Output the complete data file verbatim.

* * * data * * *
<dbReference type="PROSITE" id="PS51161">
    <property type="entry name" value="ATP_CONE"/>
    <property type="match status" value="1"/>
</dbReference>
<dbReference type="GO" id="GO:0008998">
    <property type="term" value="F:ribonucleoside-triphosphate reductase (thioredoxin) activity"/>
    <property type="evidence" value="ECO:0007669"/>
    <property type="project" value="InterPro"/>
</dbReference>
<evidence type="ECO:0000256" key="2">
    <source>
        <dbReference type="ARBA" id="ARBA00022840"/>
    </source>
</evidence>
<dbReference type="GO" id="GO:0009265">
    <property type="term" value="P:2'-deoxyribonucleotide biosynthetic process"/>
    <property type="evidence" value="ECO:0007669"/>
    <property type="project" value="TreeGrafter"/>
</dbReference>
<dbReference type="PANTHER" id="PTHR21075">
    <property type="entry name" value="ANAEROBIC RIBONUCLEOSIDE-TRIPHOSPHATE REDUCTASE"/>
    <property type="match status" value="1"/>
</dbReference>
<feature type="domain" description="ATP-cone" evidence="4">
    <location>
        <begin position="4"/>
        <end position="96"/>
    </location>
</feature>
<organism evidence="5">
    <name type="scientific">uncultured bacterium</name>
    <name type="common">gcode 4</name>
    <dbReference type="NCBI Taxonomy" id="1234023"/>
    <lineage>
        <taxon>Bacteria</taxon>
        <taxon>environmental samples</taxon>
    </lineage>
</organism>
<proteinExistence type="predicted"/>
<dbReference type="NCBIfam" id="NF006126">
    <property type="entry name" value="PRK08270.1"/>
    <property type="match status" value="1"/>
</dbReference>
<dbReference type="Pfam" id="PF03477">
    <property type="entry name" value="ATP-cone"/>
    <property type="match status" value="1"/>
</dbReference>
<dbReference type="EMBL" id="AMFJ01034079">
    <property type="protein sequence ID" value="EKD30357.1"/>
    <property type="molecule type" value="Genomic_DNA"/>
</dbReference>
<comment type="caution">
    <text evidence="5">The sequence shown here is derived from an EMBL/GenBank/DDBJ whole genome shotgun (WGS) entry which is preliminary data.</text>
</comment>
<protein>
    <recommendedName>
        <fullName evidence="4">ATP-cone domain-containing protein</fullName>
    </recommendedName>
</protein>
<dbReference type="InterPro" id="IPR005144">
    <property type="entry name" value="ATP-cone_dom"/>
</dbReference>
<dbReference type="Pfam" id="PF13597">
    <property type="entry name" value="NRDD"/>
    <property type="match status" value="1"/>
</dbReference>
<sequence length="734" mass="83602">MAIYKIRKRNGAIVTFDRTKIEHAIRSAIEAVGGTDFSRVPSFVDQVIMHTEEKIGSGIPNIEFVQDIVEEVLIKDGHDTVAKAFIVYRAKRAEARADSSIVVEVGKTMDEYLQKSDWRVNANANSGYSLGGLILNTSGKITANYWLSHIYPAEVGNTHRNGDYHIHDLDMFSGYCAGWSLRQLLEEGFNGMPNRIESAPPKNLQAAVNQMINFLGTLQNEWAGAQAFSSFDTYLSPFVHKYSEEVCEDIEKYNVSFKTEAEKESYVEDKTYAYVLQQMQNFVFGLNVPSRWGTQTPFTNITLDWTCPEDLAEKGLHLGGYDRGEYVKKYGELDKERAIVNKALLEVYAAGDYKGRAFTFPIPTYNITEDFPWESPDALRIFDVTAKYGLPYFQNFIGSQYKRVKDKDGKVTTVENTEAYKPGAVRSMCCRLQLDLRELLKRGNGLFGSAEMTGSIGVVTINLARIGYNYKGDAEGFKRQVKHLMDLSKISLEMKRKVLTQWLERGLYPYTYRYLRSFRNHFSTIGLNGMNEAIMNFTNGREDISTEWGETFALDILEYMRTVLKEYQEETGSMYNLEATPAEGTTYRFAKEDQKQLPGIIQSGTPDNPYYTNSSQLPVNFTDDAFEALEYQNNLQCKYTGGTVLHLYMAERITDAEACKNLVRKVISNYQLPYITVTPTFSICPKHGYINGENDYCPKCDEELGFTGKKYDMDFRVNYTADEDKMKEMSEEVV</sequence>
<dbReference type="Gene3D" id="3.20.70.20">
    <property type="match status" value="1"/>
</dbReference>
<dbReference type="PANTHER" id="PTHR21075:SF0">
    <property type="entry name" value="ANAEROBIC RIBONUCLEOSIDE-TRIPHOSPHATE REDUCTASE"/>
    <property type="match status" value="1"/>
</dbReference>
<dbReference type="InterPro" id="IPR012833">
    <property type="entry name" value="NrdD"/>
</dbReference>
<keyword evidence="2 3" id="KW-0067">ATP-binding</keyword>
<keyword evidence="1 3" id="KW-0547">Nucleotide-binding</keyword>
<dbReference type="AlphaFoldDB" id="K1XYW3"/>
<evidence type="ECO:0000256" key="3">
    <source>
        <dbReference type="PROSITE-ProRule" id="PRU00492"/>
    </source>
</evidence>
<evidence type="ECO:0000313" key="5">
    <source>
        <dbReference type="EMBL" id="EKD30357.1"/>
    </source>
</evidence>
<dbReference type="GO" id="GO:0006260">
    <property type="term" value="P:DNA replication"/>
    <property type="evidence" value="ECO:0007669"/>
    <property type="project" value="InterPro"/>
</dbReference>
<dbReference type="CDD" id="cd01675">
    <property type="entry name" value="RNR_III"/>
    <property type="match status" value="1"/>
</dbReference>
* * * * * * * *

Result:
<dbReference type="PROSITE" id="PS51161">
    <property type="entry name" value="ATP_CONE"/>
    <property type="match status" value="1"/>
</dbReference>
<dbReference type="GO" id="GO:0008998">
    <property type="term" value="F:ribonucleoside-triphosphate reductase (thioredoxin) activity"/>
    <property type="evidence" value="ECO:0007669"/>
    <property type="project" value="InterPro"/>
</dbReference>
<evidence type="ECO:0000256" key="2">
    <source>
        <dbReference type="ARBA" id="ARBA00022840"/>
    </source>
</evidence>
<dbReference type="GO" id="GO:0009265">
    <property type="term" value="P:2'-deoxyribonucleotide biosynthetic process"/>
    <property type="evidence" value="ECO:0007669"/>
    <property type="project" value="TreeGrafter"/>
</dbReference>
<dbReference type="PANTHER" id="PTHR21075">
    <property type="entry name" value="ANAEROBIC RIBONUCLEOSIDE-TRIPHOSPHATE REDUCTASE"/>
    <property type="match status" value="1"/>
</dbReference>
<feature type="domain" description="ATP-cone" evidence="4">
    <location>
        <begin position="4"/>
        <end position="96"/>
    </location>
</feature>
<organism evidence="5">
    <name type="scientific">uncultured bacterium</name>
    <name type="common">gcode 4</name>
    <dbReference type="NCBI Taxonomy" id="1234023"/>
    <lineage>
        <taxon>Bacteria</taxon>
        <taxon>environmental samples</taxon>
    </lineage>
</organism>
<proteinExistence type="predicted"/>
<dbReference type="NCBIfam" id="NF006126">
    <property type="entry name" value="PRK08270.1"/>
    <property type="match status" value="1"/>
</dbReference>
<dbReference type="Pfam" id="PF03477">
    <property type="entry name" value="ATP-cone"/>
    <property type="match status" value="1"/>
</dbReference>
<dbReference type="EMBL" id="AMFJ01034079">
    <property type="protein sequence ID" value="EKD30357.1"/>
    <property type="molecule type" value="Genomic_DNA"/>
</dbReference>
<comment type="caution">
    <text evidence="5">The sequence shown here is derived from an EMBL/GenBank/DDBJ whole genome shotgun (WGS) entry which is preliminary data.</text>
</comment>
<protein>
    <recommendedName>
        <fullName evidence="4">ATP-cone domain-containing protein</fullName>
    </recommendedName>
</protein>
<dbReference type="InterPro" id="IPR005144">
    <property type="entry name" value="ATP-cone_dom"/>
</dbReference>
<dbReference type="Pfam" id="PF13597">
    <property type="entry name" value="NRDD"/>
    <property type="match status" value="1"/>
</dbReference>
<sequence length="734" mass="83602">MAIYKIRKRNGAIVTFDRTKIEHAIRSAIEAVGGTDFSRVPSFVDQVIMHTEEKIGSGIPNIEFVQDIVEEVLIKDGHDTVAKAFIVYRAKRAEARADSSIVVEVGKTMDEYLQKSDWRVNANANSGYSLGGLILNTSGKITANYWLSHIYPAEVGNTHRNGDYHIHDLDMFSGYCAGWSLRQLLEEGFNGMPNRIESAPPKNLQAAVNQMINFLGTLQNEWAGAQAFSSFDTYLSPFVHKYSEEVCEDIEKYNVSFKTEAEKESYVEDKTYAYVLQQMQNFVFGLNVPSRWGTQTPFTNITLDWTCPEDLAEKGLHLGGYDRGEYVKKYGELDKERAIVNKALLEVYAAGDYKGRAFTFPIPTYNITEDFPWESPDALRIFDVTAKYGLPYFQNFIGSQYKRVKDKDGKVTTVENTEAYKPGAVRSMCCRLQLDLRELLKRGNGLFGSAEMTGSIGVVTINLARIGYNYKGDAEGFKRQVKHLMDLSKISLEMKRKVLTQWLERGLYPYTYRYLRSFRNHFSTIGLNGMNEAIMNFTNGREDISTEWGETFALDILEYMRTVLKEYQEETGSMYNLEATPAEGTTYRFAKEDQKQLPGIIQSGTPDNPYYTNSSQLPVNFTDDAFEALEYQNNLQCKYTGGTVLHLYMAERITDAEACKNLVRKVISNYQLPYITVTPTFSICPKHGYINGENDYCPKCDEELGFTGKKYDMDFRVNYTADEDKMKEMSEEVV</sequence>
<dbReference type="Gene3D" id="3.20.70.20">
    <property type="match status" value="1"/>
</dbReference>
<dbReference type="PANTHER" id="PTHR21075:SF0">
    <property type="entry name" value="ANAEROBIC RIBONUCLEOSIDE-TRIPHOSPHATE REDUCTASE"/>
    <property type="match status" value="1"/>
</dbReference>
<dbReference type="InterPro" id="IPR012833">
    <property type="entry name" value="NrdD"/>
</dbReference>
<keyword evidence="2 3" id="KW-0067">ATP-binding</keyword>
<keyword evidence="1 3" id="KW-0547">Nucleotide-binding</keyword>
<dbReference type="AlphaFoldDB" id="K1XYW3"/>
<evidence type="ECO:0000256" key="3">
    <source>
        <dbReference type="PROSITE-ProRule" id="PRU00492"/>
    </source>
</evidence>
<evidence type="ECO:0000313" key="5">
    <source>
        <dbReference type="EMBL" id="EKD30357.1"/>
    </source>
</evidence>
<dbReference type="GO" id="GO:0006260">
    <property type="term" value="P:DNA replication"/>
    <property type="evidence" value="ECO:0007669"/>
    <property type="project" value="InterPro"/>
</dbReference>
<dbReference type="CDD" id="cd01675">
    <property type="entry name" value="RNR_III"/>
    <property type="match status" value="1"/>
</dbReference>